In the past week, India witnessed a spike in the number of confirmed cases of COVID-19. In lockdown till April 14 (which is likely to be extended), the country is trudging through the last few days of the current phase, one that has brought with it unprecedented social and economic deprivations. Governments, media, public health experts, have been deliberating on what the next steps should be, given the scale of the health and human crises that the unprepared lockdown, announced overnight, has unleashed.
This public health crisis has unravelled the injustices and inequities that underpin people’s lives, including more recently the extremely communal undertones. These overt and sometimes insidious expressions and actions by the state, media and other institutions have been unabashed in their attempt to communalise a public health crisis. Orations by government representatives as well as political parties have repeatedly referred to a religious gathering in Delhi. Bulletin updates on COVID-19 cases, for example by the Delhi government, have repeatedly referred to and demarcated them on the basis of the religious congregation, apportioning blame for subsequent infections to those who participated.
The lack of integrity of the state in reigning in this public health concern has instead encouraged the media, academia and others to act with impunity. This has taken the shape of a mathematical model proposed by the Indian Institute of Management (IIM) Rohtak that claims that the “congregation held at its headquarters in Delhi from 13-15 March will increase coronavirus cases “exponentially” or the daily crossword carried by a Hindi newspaper on April 7, which reinforced prejudice and stigma.
In India, with its long history and deep roots of Islamophobia, evident even as recent as February 2020 in Delhi, communalising a public health crisis has an extremely deleterious impact on the health and lives of the people who are affected. This is already evident from emerging narratives of the Muslim families in the state of Punjab driven to hide in a riverbed having been forced out of their villages, or from the false allegations of misbehaviour with doctors in the state of Chhattisgarh against a Muslim youth allegedly from the Delhi congregation, which was denied by the doctors. Another report from the state of Rajasthan indicated that a Muslim woman was denied access to delivery, which resulted in the loss of her child. A Muslim youth died by suicide in Himachal Pradesh’s Una district on April 5 following alleged taunts for coming in contact with persons who had been part of the congregation in Delhi. The attempts to extrapolate the ‘stigma’ of COVID-19 to an entire community, i.e. the Muslim community in India, is nothing short of targeted vilification in a public health crisis.
It is also in contravention of the World Health Organisation’s advisory issued on April 6 that “countries should not profile novel coronavirus disease (COVID-19) cases in terms of religion or any other criteria”, asking “governments not to politicize the issue and stop profiling people on religious basis.” The advisory also requested people to “never spread names or identity of those affected or under quarantine or their locality on the social media”.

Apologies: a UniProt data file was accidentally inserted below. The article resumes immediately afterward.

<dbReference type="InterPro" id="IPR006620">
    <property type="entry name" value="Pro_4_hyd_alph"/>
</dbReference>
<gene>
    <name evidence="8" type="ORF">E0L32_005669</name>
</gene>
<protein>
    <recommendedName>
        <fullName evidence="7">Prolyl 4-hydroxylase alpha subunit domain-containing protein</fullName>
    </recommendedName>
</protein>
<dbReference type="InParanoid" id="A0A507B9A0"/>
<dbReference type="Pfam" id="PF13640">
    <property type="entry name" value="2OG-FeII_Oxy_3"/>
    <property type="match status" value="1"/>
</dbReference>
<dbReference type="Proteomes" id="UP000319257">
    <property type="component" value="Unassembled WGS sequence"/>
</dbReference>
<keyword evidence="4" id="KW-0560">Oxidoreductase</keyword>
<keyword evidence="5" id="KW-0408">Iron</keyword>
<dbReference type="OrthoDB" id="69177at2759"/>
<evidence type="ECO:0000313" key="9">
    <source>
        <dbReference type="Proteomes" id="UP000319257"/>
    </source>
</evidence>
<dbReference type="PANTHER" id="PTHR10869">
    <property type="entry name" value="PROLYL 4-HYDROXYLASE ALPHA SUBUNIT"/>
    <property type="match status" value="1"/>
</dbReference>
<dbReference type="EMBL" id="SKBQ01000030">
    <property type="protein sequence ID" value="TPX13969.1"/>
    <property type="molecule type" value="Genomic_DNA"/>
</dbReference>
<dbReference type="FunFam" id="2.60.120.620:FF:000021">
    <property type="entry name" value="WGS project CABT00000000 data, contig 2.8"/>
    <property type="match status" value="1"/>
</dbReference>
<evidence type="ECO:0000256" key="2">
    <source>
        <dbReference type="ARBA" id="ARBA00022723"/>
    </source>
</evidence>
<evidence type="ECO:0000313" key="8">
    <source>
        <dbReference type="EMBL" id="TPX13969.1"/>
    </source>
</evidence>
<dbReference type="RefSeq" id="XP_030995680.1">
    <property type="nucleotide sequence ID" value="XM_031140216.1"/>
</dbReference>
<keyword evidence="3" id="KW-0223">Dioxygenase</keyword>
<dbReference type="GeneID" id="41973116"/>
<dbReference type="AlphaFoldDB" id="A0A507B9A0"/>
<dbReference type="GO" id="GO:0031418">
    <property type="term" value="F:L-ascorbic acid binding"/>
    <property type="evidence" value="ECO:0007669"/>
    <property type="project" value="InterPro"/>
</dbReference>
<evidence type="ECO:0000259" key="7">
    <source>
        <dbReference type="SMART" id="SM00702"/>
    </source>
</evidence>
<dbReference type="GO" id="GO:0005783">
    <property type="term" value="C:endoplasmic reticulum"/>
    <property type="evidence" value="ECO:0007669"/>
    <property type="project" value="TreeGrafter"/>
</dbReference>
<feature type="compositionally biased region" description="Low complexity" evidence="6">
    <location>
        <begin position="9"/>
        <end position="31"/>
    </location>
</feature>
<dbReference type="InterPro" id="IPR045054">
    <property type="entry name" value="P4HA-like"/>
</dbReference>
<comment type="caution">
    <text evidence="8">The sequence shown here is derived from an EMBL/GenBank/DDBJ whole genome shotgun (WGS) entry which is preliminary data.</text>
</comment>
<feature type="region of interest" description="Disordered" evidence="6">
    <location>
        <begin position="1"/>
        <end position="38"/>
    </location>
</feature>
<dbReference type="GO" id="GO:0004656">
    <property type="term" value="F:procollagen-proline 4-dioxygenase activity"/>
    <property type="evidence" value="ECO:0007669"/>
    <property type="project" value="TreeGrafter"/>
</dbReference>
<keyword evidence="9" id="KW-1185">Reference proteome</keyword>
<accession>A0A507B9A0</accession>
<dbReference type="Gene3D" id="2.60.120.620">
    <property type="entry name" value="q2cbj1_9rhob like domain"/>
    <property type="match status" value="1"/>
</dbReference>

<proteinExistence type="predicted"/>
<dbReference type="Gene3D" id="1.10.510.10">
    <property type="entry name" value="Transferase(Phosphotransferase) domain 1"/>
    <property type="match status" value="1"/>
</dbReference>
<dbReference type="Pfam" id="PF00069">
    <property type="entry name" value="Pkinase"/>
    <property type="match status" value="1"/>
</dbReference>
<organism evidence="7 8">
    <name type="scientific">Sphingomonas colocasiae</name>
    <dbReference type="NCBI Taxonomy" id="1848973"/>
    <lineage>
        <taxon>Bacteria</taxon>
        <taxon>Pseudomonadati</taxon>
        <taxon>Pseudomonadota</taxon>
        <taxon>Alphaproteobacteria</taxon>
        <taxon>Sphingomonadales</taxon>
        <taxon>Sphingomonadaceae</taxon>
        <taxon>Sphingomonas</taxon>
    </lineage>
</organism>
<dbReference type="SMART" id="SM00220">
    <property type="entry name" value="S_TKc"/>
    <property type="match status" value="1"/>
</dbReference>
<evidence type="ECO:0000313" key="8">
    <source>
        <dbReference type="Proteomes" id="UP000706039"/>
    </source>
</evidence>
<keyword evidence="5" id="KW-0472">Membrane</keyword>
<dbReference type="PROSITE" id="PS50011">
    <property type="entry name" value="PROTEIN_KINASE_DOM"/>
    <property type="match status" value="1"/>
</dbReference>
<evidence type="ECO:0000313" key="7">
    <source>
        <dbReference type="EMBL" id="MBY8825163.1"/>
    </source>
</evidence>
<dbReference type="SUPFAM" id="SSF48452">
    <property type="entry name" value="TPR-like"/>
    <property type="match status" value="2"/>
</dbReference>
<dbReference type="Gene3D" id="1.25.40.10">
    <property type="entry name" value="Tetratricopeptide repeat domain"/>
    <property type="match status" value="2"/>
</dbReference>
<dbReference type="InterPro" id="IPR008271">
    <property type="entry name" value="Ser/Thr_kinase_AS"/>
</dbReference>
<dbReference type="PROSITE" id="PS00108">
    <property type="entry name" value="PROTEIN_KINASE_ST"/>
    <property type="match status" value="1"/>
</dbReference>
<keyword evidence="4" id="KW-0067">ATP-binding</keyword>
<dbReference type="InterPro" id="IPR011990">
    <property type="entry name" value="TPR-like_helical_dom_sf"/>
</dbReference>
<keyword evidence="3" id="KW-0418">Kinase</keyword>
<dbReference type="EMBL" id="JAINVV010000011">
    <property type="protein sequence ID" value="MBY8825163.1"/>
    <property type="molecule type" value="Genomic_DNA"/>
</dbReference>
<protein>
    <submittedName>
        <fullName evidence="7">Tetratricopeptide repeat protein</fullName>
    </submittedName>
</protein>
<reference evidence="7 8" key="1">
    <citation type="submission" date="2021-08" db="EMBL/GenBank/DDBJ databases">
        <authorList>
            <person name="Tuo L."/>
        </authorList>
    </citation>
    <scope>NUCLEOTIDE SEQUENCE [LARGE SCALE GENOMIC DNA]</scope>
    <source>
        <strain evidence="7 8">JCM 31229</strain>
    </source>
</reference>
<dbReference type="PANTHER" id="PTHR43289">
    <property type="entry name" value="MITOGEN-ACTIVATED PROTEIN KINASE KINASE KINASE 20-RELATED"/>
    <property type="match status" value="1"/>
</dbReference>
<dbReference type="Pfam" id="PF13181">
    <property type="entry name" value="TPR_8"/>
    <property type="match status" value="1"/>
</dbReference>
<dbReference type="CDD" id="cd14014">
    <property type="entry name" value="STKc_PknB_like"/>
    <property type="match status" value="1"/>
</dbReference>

Echoing the concerns of the WHO, some of the state and Central departments and bodies have flagged the need to avoid religious targeting and discrimination. The advisory released on April 8 by the Union health ministry requested citizens to ‘never spread names or identity of those affected or under quarantine or their locality on the social media’. It has don’ts on page two saying don’t label any community of area for the spread of COVID-19.
While some states have emphasised the importance of not stigmatising communities on the basis of religion, other states, as well as non-state actors, have used this pandemic to aggravate prejudice based on religious identity, and condone violence and vigilantism against the larger Muslim community. This has resulted in the escalation of prevailing ‘stigma’ associated COVID-19 and those who are positive or in quarantine, now being tainted with communalised rhetoric.
Thus, barriers to accessing information, healthcare and other essential needs have acutely deepened. The implications of such irresponsible actions by the State are particularly severe in the context of the current pandemic but also in its aftermath.
The onus of the current public health emergency and responses must fundamentally lie on governments – Centre and states. With 7,987 active cases of COVID-19 as of Monday morning, the country’s lack of preparedness is visible from the continued lack of prevention, limited screening and other healthcare facilities, shortfalls in personal protective equipment (PPE) for healthcare workers, denial of access to essential services including health care for the elderly, disabled and the chronically ill.
The responses to a public health crisis should not under any circumstances have communal overtones. Any such attempts divert critical public attention away from much needed civic responsibility, adherence and support imperative to ensure the health and well-being of all people, who may be affected regardless of their religious and other affiliations. Any attempts to shift the accountability of infection due to a pandemic of this magnitude to a congregation of persons is deplorable and counter-productive. Instead, governments must ensure that all necessary measures are undertaken to contain and manage the pandemic without compromising standards of human rights and public health. The rhetoric of communalism has no place in a secular democratic state nor in a public health response to a global pandemic.
Deepa Venkatachalam and Sarojini Nadimpally are public health practitioners and are part of Jan Swasthya Abhiyan.